CHICAGO – A class-action lawsuit against UBS will be settled in arbitration after a recent Supreme Court ruling shifted the framework on which the plaintiffs had relied.
Plaintiffs Shannon Zoller and Alexander Beigelman sued UBS, claiming the company systematically fired employees to avoid paying out annual bonuses. Zoller was terminated from UBS in 2013 and Beigelman in 2015.
The former employees claimed the company employed a scheme in which it promised annual bonuses that were never paid because employees were terminated before the end of the year. Their suit alleged the company “benefit[s] from its employees’ labor without fully paying for it, accrue[s] tax benefits as it writes off bonuses that it never actually pays, and insulate[s] itself from subsequent litigation through its coercive use of severance agreements that require ex-employees to release UBS from any claims.”
Under their employment contracts, UBS employees are required to seek arbitration on legal disputes with the company. In 2018, U.S. District Judge Matthew Kennelly ruled that UBS could not compel arbitration of the claims because their complaints do not violate the arbitration clauses in their employment agreements. UBS appealed, and while that appeal was pending, the U.S. Supreme Court ruled in Epic Systems Corp. v. Lewis that arbitration provisions preventing employees from bringing class or collective proceedings are enforceable.
In light of that ruling, Kennelly found Zoller and Beigelman could not show why they should not be compelled to arbitration.
“The plaintiffs do not dispute that their claims fall within the scope of their arbitration agreements or that those agreements are enforceable under Epic Systems,” Kennelly wrote. “Instead, they contend that the arbitration organization – the Financial Industry Regulatory Authority – is not a suitable forum because it does not permit the effective vindication of their rights.”
The plaintiffs took issue with the organization’s hiring and training standards and its procedural systems, arguments UBS said were forfeited because they were not raised in the original motion to compel arbitration. Kennelly agreed, noting that the recent Supreme Court ruling may have altered the framework of the arbitration agreement, but did not impact the plaintiff’s arguments against the regulatory authority.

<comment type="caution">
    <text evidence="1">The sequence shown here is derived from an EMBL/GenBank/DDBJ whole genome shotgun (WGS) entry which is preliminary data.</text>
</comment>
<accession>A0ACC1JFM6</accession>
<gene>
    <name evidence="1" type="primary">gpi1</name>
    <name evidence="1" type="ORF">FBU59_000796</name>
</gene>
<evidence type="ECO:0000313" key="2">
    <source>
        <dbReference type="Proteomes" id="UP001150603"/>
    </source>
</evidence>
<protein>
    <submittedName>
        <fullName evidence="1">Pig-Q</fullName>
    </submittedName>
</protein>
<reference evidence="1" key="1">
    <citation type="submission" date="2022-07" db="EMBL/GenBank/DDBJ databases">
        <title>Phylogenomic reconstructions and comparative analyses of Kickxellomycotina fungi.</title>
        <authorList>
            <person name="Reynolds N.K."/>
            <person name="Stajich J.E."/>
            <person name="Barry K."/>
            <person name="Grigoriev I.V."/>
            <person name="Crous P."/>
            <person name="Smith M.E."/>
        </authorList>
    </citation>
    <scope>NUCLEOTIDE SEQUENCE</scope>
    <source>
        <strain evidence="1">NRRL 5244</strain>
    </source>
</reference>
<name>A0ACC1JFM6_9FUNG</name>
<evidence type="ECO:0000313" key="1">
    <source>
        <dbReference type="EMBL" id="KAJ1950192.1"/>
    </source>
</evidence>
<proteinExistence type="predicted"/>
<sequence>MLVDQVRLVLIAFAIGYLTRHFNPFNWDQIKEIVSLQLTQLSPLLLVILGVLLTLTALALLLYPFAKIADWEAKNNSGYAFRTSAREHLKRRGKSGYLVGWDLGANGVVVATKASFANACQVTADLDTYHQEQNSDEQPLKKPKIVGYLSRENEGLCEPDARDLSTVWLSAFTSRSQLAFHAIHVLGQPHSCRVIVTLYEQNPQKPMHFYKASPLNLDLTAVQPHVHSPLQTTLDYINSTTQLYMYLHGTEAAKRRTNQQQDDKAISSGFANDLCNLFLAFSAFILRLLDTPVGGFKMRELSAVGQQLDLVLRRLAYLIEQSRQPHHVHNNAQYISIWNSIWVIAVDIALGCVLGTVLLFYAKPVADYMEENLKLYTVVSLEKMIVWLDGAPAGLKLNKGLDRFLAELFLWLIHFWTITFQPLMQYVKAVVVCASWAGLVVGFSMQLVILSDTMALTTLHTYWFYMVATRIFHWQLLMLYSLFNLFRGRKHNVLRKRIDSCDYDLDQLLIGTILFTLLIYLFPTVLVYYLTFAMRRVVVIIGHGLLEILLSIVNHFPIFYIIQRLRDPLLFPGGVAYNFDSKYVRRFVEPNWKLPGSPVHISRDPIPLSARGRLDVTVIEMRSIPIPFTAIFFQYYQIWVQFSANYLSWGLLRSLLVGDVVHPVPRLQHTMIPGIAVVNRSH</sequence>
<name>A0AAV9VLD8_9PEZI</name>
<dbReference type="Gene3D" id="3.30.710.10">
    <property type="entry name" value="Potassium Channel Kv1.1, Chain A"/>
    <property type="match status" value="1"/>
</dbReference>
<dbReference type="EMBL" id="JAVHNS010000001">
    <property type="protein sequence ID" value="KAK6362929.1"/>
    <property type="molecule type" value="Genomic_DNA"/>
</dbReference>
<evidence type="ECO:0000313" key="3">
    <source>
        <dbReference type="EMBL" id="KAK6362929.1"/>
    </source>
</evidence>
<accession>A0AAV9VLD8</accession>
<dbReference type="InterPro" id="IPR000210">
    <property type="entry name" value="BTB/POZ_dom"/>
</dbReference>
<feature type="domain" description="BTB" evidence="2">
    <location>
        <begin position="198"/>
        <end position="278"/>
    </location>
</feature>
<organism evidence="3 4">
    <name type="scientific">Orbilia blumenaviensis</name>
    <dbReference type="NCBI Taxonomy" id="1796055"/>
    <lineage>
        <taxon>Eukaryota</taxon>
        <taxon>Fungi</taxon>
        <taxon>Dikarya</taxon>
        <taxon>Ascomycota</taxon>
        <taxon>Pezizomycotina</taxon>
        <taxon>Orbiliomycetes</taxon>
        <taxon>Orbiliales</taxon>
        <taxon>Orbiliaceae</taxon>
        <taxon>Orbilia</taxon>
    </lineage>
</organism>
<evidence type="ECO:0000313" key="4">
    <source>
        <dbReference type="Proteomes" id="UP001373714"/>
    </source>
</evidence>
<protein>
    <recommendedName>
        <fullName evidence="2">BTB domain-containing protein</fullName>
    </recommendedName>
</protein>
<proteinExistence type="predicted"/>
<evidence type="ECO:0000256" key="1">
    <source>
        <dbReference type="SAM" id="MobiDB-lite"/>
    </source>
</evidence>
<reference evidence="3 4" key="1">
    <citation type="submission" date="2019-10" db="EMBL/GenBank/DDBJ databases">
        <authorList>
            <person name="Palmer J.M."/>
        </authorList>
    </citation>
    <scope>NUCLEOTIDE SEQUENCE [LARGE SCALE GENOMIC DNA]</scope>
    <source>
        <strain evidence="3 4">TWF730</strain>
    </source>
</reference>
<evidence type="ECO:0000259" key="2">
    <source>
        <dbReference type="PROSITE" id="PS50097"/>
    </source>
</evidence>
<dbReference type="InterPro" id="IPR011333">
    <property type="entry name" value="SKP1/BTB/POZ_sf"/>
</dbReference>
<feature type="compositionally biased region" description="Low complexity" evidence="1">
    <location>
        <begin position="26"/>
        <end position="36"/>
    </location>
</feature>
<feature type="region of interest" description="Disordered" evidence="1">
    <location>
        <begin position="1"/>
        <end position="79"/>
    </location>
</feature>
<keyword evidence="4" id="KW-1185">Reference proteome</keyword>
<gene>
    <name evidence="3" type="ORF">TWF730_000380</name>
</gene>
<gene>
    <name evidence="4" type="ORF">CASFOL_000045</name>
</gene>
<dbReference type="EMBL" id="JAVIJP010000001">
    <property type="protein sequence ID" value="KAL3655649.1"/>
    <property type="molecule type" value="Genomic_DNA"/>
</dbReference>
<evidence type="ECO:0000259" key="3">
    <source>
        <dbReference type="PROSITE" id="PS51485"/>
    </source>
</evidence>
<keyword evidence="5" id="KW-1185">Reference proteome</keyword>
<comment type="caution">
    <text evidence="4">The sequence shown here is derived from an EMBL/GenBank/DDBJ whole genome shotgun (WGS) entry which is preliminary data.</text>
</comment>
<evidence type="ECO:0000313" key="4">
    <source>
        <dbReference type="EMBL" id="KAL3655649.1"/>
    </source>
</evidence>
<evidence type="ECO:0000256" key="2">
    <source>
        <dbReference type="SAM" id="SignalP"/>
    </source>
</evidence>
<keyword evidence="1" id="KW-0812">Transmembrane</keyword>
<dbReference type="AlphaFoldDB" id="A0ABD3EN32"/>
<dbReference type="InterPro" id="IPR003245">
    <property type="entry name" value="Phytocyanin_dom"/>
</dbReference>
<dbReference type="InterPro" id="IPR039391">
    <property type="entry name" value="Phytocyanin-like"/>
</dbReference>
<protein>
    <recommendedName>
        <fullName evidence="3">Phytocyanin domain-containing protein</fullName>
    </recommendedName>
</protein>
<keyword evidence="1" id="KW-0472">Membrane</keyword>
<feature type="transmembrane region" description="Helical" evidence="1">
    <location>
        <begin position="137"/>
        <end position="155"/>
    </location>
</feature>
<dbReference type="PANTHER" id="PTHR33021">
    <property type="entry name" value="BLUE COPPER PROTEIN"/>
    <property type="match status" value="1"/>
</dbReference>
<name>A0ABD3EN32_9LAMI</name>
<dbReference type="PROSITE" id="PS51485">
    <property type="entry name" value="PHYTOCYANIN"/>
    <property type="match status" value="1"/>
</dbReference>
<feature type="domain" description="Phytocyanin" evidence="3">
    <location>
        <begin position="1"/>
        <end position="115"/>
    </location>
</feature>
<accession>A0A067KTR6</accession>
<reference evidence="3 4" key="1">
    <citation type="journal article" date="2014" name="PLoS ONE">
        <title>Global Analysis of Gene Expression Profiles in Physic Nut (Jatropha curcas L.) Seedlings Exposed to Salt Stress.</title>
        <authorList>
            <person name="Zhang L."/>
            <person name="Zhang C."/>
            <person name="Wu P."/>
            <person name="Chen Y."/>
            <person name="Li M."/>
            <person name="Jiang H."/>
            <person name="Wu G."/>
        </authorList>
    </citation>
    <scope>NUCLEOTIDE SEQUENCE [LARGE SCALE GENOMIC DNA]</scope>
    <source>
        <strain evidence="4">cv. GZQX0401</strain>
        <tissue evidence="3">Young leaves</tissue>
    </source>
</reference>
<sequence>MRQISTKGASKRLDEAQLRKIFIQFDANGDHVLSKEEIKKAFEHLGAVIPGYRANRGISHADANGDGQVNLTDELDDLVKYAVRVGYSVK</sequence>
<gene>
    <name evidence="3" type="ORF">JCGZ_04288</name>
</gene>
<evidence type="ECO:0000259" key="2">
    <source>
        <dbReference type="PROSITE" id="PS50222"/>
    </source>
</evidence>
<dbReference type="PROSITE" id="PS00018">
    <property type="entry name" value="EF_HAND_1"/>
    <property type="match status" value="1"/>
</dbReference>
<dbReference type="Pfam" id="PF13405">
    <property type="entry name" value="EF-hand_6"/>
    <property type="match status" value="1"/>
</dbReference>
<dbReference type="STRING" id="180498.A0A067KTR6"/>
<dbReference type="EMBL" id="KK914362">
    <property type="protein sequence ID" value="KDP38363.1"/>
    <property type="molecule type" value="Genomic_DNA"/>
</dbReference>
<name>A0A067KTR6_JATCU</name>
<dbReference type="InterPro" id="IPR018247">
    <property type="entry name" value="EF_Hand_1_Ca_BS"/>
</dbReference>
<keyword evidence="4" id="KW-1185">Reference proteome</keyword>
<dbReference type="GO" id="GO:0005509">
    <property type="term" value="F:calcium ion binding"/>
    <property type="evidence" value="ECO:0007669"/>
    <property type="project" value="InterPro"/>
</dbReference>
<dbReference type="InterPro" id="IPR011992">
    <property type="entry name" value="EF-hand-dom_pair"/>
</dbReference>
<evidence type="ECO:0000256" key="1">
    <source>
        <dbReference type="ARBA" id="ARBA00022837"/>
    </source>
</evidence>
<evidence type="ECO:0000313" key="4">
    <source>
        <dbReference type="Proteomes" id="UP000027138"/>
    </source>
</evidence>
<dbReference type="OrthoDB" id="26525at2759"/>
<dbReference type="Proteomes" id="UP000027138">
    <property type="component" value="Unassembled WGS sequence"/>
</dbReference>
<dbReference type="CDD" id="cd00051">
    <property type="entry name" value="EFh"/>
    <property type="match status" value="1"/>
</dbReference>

“When the plaintiffs submitted their [original] response brief, they were aware that [the outcome of the Epic Systems case could compel their claims to arbitration],” the court wrote. “The plaintiffs’ choice not to make more or different arguments about … the suitability [of the] forum does not excuse their forfeiture.”
Beigelman’s complaint also includes an age discrimination claim, which the plaintiffs said UBS is “judicially estopped from moving to compel arbitration.” They said a UBS attorney said in an earlier hearing that because the two parties had not agreed to arbitrate the discrimination claim as required under Financial Industry Regulatory Authority rules, the claim was not before the arbitration panel. Judicial estoppel, they said, prevents UBS from reversing position now.
Kennelly said the claim is without merit because it was Beigelman who initiated the arbitration proceeding and chose not to include his discrimination claim at that time.
“It is apparent that UBS was not selecting one forum over another but rather describing which issues were in the case at that time,” Kennelly wrote. “It does not follow that in so doing UBS disclaimed its intent to pursue arbitration of a hypothetical … claim that Beigelman had not yet raised.”
Because the case, if it proceeds at all, will now proceed in arbitration, it has been terminated by the court.
Plaintiffs have been represented by Linda Debra Friedman and Matthew J. Singer, of Stowell & Friedman Ltd. of Chicago.
UBS has been represented by the firms of Howard & Howard PLLC of Chicago and Gibson, Dunn & Crutcher LLP of Washington, D.C.